The Writing and Ratification of the U.S. Constitution: Practical Virtue in Action

The Writing and Ratification of the U.S. Constitution: Practical Virtue in Action

by John R. Vile
     
 

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The writing of the Constitution at the Constitutional Convention that met in Philadelphia in the summer of 1787 was, along with the subsequent ratification of the document in state conventions, a major watershed in U.S. history. An understanding of the plans that were offered, the conflicts that were represented, and the arguments that were made are critical to an

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Overview

The writing of the Constitution at the Constitutional Convention that met in Philadelphia in the summer of 1787 was, along with the subsequent ratification of the document in state conventions, a major watershed in U.S. history. An understanding of the plans that were offered, the conflicts that were represented, and the arguments that were made are critical to an understanding of many features of the document that was ratified in 1789 as well as in understanding the Bill of Rights that was adopted in 1791. In The Writing and Ratification of the U.S. Constitution: Practical Virtue in Action, John R. Vile focuses on records of debates at the Convention, and provides a unique window into the contestation surrounding this keystone American political moment.

Editorial Reviews

CHOICE
Works on the 1787 Constitutional Convention are thick on the ground and include scholarly treatments....Vile's monograph raises the question, why another account' Vile (Middle Tennessee State Univ.) hopes to provide an account that will not only enlighten contemporary audiences as to what happened and why, but just as importantly, ask readers to pay attention to the way most delegates approached the task of addressing fundamental political issues. That way involved meeting arguments with argument, a willingness to compromise, and a belief that "unattainable perfection was the enemy of an attainable good"—thus the subtitle, Practical Virtue in Action. Given the intransigence of contemporary politicians, a more timely justification would be hard to find. A clearly written, well-organized distillation of Vile's extensive research on the US Constitution. Summing Up: Recommended. General readers and undergraduate students.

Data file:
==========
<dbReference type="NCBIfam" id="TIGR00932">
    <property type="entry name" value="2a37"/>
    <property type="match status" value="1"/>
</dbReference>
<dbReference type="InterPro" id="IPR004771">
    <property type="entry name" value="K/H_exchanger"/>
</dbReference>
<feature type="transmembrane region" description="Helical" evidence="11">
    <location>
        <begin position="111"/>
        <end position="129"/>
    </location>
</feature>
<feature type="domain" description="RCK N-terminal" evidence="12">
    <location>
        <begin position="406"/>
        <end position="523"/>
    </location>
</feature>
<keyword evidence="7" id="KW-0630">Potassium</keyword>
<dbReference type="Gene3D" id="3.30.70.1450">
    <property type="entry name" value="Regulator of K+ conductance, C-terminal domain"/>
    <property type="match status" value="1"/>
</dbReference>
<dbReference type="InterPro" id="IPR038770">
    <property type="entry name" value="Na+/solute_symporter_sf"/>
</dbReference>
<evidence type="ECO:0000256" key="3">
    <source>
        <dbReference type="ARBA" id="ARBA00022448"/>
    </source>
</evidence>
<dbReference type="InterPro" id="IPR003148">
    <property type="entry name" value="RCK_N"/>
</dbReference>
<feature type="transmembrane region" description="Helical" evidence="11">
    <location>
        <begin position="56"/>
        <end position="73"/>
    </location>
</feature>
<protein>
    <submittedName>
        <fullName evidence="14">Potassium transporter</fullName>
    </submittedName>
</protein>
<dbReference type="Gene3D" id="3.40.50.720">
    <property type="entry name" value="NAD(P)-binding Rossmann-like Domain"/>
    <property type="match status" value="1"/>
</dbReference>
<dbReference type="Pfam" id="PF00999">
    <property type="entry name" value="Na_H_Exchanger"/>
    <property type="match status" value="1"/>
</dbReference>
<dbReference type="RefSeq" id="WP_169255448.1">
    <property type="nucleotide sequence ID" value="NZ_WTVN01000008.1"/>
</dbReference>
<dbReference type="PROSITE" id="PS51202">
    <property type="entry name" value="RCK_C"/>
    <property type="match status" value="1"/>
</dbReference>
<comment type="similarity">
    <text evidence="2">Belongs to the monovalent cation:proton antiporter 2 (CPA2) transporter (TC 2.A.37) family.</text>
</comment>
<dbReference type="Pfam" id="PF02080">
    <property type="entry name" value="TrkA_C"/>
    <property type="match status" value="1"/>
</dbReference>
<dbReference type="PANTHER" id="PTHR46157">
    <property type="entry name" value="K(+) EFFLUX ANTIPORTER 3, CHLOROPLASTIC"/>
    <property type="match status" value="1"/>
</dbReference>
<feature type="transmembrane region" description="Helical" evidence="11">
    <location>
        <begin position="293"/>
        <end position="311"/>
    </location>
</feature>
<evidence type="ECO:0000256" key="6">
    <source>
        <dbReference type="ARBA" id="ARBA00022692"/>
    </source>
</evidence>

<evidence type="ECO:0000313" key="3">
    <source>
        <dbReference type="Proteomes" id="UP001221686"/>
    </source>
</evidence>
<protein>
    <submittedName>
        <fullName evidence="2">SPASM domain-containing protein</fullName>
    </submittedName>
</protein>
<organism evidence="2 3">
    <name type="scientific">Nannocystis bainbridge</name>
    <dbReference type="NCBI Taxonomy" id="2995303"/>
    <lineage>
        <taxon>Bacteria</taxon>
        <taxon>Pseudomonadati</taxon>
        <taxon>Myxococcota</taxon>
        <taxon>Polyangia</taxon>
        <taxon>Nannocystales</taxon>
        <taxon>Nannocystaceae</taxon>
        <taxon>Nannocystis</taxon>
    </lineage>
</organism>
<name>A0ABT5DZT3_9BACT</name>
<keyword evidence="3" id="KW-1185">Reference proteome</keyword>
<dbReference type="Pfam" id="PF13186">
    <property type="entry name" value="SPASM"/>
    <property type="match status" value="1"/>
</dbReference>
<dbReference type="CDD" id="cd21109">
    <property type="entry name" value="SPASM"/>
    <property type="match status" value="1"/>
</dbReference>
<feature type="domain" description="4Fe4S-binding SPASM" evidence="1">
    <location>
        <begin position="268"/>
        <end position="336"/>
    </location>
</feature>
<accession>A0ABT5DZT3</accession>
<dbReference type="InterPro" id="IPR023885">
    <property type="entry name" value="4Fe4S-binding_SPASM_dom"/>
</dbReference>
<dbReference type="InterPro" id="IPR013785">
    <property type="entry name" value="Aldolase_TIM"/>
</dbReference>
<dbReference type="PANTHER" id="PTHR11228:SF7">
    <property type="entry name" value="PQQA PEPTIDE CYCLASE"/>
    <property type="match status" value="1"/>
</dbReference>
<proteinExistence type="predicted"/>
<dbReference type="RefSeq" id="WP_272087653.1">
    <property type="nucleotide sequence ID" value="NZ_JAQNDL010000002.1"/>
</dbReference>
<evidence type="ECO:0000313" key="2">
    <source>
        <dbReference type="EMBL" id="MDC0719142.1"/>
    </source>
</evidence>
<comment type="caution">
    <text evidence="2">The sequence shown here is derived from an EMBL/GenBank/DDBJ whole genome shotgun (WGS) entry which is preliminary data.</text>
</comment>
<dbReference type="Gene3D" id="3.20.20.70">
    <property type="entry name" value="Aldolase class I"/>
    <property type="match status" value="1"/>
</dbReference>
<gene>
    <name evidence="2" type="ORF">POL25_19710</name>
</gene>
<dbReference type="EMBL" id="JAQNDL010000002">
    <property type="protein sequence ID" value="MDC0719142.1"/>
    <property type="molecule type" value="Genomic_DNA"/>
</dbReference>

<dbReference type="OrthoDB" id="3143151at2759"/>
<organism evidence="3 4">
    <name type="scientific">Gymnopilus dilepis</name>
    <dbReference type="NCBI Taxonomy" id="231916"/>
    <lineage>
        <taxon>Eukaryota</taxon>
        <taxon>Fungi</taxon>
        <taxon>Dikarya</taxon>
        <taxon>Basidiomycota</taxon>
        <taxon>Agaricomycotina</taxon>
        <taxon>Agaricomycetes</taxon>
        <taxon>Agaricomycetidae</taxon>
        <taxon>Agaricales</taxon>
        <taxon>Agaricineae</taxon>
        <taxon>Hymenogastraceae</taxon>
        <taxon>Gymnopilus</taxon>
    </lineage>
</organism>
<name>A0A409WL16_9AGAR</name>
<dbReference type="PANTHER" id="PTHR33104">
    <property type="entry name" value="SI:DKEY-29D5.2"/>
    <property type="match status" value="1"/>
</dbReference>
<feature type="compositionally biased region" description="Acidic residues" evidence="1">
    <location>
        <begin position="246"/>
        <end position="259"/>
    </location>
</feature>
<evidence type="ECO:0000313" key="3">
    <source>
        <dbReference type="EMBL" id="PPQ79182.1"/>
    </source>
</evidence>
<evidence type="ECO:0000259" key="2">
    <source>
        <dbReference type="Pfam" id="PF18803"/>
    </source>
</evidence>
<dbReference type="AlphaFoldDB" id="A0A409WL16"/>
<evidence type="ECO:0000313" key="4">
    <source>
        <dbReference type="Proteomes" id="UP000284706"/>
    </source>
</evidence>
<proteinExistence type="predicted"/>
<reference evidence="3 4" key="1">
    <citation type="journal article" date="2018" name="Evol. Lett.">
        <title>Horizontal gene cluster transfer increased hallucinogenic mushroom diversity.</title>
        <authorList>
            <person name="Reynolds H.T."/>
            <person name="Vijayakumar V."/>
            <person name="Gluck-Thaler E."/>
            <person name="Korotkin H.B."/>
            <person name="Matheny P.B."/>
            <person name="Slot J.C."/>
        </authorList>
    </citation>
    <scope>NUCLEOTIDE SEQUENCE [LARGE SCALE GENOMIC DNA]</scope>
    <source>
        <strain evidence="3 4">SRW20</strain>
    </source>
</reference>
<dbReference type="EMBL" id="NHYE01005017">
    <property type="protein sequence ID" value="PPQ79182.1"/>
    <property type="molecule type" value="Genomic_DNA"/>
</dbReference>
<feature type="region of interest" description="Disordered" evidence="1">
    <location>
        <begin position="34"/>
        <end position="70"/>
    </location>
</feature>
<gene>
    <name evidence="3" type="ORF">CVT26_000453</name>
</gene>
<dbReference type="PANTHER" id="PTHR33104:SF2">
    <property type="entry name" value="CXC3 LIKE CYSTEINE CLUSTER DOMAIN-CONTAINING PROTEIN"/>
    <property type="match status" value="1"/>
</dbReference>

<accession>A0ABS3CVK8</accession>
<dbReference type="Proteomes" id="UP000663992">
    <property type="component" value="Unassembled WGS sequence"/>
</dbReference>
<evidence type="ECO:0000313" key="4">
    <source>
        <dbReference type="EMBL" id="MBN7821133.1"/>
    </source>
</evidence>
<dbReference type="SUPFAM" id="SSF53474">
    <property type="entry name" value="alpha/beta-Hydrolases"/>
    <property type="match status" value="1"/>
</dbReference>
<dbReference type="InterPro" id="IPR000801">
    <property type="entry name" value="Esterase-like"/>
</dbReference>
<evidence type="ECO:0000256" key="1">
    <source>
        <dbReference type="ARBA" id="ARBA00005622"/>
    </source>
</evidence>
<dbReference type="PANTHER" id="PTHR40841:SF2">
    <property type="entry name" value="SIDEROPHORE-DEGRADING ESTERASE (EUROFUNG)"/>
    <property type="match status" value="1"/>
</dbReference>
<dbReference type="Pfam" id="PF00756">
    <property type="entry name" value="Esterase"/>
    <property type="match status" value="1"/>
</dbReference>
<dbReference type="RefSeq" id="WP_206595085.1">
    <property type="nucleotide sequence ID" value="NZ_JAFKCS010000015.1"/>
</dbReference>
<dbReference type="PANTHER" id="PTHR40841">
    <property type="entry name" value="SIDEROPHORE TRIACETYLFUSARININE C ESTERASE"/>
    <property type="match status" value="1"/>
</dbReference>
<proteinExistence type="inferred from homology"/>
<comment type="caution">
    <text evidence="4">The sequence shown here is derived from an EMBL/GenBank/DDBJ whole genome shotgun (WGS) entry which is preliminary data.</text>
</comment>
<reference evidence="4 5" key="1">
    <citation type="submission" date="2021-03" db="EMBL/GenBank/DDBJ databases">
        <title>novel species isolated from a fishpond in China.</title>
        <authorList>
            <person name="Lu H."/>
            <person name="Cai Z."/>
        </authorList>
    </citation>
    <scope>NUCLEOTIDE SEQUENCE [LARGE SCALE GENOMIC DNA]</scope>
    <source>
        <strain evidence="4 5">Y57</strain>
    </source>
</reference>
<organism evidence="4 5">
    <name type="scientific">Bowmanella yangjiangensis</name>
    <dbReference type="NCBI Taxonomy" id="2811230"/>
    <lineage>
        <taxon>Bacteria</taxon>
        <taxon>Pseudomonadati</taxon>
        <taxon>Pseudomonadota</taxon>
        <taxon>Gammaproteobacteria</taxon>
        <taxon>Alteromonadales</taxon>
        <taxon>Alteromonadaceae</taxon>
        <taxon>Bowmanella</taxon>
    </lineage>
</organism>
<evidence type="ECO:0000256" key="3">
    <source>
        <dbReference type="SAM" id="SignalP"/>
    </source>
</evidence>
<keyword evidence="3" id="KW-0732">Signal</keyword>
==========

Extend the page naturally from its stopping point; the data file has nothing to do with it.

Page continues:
Brannon P. Denning
The Framing of our Constitution is a story that every American ought to know by heart and John Vile’s The Writing and Ratification of the U.S. Constitution tellsthat wonderful story very well.His emphasis on the‘practical virtue’ of the Framers is a welcomeone at a time in our own politicalhistory when principle is regarded as the antithesis of compromise.
David Schultz
What the United States Constitution means is a matter of legal and increasingly contentious political dispute. Often invoked in these debates are what the framers of the document intended. The Writing and Ratification of the U.S. Constitution: Practical Virtue in Action offers an excellent summary of the context for the drafting of the Constitution as well as critical examination of the drafting of the document at the Philadelphia Convention. Written by one of the leading contemporary constitutional scholars, John R. Vile demonstrates how the Framers combined scholarship and experience to produce America’s Constitution. For students, faculty, and others who want to grasp what the Constitution meant to the framers, this book is an excellent first stop and essential read.